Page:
Surgical revision of polly beak is usually successful when performed by a surgeon experienced in revision rhinoplasty. Your photo shows a significant polly beak with multiple components including loss of tip support, excess prominence of the supratip which may be from underresection or from scar tissue and probable overresection of the bony nasal dorsum. All of these areas will need to be addressed for yield a successful outcome. Best of luck.
The revision rhinoplasties that I can done to correct this issue were successful, and I have found this to yield very predictable results. However, your surgeon is in a far better position to give advice.
Kenneth Hughes, MD
Los Angeles, CA
A polly beak can develop from scar tissue, or from inadequate resection of the dorsal septum or over-resection of the bony dorsum. A full analysis in person is necessary.
You have a fairly pronounced polly beak ( supratip excess), and from the pictures, it appears that the upper part of the dorsal profile was lowered more than ideal, and the tip projection was probably lost some resulting in the polly beak. In addition, scar tissue in the supratip can contribute. I think it is important that your surgeon have a plan that can address all of these issues. Simply lowering the cartilage more in the supratip area may not give you the desired result.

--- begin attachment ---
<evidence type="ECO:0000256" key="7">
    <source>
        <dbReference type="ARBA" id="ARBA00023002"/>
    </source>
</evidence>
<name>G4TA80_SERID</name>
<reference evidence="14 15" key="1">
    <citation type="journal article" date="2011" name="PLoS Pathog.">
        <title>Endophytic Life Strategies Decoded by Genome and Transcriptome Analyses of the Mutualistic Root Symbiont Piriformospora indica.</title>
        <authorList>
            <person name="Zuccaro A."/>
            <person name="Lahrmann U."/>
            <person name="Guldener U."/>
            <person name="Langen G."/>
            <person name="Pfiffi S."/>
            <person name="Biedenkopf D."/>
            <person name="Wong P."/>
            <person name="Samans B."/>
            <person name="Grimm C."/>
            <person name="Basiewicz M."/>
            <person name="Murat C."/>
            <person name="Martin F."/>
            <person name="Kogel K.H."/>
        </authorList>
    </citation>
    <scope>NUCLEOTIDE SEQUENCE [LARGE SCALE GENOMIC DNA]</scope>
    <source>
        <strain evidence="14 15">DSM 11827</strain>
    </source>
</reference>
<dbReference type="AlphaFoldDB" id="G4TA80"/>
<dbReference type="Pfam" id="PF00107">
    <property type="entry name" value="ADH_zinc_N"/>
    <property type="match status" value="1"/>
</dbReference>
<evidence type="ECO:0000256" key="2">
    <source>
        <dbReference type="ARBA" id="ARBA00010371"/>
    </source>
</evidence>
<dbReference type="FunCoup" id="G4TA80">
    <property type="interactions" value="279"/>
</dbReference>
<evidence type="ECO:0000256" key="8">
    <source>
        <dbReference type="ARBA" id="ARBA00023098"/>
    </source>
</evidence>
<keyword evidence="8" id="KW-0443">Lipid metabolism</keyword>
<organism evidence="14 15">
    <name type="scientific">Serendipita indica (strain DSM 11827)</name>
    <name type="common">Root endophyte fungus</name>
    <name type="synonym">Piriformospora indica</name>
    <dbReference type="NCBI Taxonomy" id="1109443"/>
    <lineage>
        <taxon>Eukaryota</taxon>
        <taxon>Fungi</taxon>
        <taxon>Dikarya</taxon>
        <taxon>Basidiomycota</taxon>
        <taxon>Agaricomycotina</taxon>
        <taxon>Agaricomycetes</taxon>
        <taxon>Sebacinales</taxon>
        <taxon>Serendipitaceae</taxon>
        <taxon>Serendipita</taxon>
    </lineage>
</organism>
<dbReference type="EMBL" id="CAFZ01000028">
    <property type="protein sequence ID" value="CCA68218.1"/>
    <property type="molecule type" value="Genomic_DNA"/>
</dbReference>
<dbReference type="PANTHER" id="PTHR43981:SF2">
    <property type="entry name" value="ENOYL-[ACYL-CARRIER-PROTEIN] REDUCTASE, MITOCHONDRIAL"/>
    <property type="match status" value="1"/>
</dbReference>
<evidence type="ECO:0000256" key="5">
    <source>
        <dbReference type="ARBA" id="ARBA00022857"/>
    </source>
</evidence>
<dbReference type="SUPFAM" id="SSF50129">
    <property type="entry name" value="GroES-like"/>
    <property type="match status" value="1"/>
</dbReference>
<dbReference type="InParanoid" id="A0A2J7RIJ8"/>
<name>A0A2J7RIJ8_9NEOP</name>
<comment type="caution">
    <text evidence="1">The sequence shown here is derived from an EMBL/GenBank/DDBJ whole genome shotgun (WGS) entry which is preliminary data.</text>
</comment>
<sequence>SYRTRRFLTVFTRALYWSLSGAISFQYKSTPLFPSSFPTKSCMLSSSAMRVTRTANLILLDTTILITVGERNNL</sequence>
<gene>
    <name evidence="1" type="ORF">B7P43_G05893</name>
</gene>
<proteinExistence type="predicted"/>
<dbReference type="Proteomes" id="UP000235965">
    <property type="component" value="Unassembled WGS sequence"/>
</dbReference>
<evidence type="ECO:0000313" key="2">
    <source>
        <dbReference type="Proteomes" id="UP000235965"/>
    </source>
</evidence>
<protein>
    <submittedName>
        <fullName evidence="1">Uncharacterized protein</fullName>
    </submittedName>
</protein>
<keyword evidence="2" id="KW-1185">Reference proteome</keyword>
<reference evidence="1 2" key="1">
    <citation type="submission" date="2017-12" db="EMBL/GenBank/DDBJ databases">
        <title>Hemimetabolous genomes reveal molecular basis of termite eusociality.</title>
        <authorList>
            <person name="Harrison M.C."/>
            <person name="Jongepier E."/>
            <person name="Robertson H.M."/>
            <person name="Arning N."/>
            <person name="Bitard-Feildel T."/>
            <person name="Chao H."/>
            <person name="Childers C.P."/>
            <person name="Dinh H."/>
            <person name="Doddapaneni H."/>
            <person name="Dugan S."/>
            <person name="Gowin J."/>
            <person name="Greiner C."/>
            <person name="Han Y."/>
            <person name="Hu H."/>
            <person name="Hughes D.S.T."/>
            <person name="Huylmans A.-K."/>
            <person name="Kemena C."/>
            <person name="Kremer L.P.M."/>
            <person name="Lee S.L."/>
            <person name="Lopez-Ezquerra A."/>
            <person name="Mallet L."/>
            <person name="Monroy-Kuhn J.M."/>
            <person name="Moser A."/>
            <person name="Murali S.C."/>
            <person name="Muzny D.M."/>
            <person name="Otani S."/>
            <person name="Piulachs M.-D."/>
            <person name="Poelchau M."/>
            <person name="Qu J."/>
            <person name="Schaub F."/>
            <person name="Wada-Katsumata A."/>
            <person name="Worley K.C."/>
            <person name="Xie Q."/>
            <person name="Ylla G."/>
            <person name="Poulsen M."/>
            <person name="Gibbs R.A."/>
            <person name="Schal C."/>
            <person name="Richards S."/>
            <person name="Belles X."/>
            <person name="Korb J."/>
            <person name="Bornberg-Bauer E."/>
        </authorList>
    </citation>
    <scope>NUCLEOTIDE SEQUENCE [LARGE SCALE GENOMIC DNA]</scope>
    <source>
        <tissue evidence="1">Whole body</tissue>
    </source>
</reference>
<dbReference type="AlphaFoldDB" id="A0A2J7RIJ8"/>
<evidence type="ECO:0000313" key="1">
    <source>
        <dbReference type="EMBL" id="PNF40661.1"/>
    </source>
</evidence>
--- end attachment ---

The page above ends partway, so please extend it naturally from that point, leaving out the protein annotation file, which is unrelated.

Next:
Be sure you understand from discussion with your surgeon how he plans to alter the various proportions of the nose relative to the other. From your photograph it appears that in addition to the overprojection of the lower part of the bridge (the actual polybeak area), the upper part of your nose has been taken down too much and needs to be built back up some to match. Computer imaging can help you visualize this, and it's even possible to perform non-surgical rhinoplasty, injecting the upper part with filler to help you visualize this prior to actually committing to formal surgery.
we really can't tell you whether or not it's going to come back. So long as her surgeon does a nice job of aligning the surface of the mid vault or cartilage portion of your nasal bridge with the bone portion of her nasal bridge along with proper cartilage grafting such as spreader grafts to prevent an inverted V deformity when trying to treat a Polly beak deformity you should do fine. We really can't predict or gas was going to happen with you but if you have chosen a surgeon who has a lot of evidence of there revision rhinoplasty work then you should be in good hands. Hopefully he did not find the cheapest surgeon available who doesn't possess the skills and the evidence of there revision work.
Best of luck
Chase Lay, MD
Double board-certified facial plastic surgeon